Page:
John Lucas Has Become Sports Whisperer to Stars, Projects Alike
By Jon Wertheim
It would be a perfect setting for a basketball-based reality show, one that brings together a deliberately diverse assortment of players: different ages, different genders, different levels of talent, different strengths and -- weaknesses -- both physical and psychic. Sharing little besides a passion for basketball, 22 players file onto the court of the Met Athletic Club in downtown Houston at 8:30 on a June morning. The bankers and lawyers pushing around weights barely look over; same for the well-preserved housewives on the treadmill. They're used to it by now.
The group of ballers includes Tristan Thompson, fresh out of the University of Texas, a lithe forward who was the fourth pick in the 2011 NBA draft. It also includes Lulu McKinney, a sophomore point guard on the girls' team at Houston's Bellaire High. And Thaddeus Young, a starting small forward for the 76ers. There was a rumor that Clippers center Blake Griffin was going to show up, as he has in previous years, but he delayed his pilgrimage to Houston until later in the summer.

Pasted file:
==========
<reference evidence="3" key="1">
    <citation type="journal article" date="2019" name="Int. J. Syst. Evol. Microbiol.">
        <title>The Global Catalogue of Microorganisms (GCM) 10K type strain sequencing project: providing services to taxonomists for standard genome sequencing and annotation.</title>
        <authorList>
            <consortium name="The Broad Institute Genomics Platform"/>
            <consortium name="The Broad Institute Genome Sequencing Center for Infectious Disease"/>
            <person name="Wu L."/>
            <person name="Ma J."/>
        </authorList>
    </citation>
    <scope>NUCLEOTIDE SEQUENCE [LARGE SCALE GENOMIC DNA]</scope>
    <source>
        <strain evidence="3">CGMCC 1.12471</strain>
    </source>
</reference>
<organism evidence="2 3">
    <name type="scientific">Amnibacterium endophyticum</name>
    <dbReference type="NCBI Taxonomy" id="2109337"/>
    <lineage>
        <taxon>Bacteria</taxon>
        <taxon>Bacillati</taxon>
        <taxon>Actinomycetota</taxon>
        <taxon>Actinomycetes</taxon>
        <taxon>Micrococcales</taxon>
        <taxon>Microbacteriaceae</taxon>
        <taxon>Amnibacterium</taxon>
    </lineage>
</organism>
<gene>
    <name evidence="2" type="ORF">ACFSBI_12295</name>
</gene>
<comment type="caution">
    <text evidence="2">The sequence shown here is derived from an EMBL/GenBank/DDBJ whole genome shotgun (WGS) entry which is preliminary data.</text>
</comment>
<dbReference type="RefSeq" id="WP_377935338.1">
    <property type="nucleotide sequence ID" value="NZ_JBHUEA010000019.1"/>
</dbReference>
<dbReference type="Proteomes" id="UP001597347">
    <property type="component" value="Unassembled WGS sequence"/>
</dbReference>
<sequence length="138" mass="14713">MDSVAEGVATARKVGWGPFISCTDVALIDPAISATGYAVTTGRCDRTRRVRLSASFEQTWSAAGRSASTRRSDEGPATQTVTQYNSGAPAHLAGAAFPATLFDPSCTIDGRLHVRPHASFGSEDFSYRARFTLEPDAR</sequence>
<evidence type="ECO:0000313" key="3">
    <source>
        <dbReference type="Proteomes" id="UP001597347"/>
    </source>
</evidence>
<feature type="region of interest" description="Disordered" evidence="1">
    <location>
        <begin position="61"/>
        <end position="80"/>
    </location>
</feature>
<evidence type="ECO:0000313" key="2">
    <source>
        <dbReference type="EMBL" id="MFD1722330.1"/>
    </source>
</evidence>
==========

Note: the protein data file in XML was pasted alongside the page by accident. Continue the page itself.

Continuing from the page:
They're all here for different reasons, but ultimately they're all here for the same reason: to spend some time in the orbit of John Lucas, the Sports Whisperer. For years Lucas was best known to the public for his drug treatment work with athletes, but in the sports underground he's become known for applying defib paddles to moribund careers -- for taking broken athletes and making them whole.
At nine sharp Lucas arrives. He walks in with casual grace, wearing a golf shirt, shorts and a generous smile. ''Well,'' he says with a raspy I-eat-gravel-for-breakfast voice and a high-pitched cackle that innumerable pro athletes can mimic with precision. A pause for effect. ''Let's get to work.''
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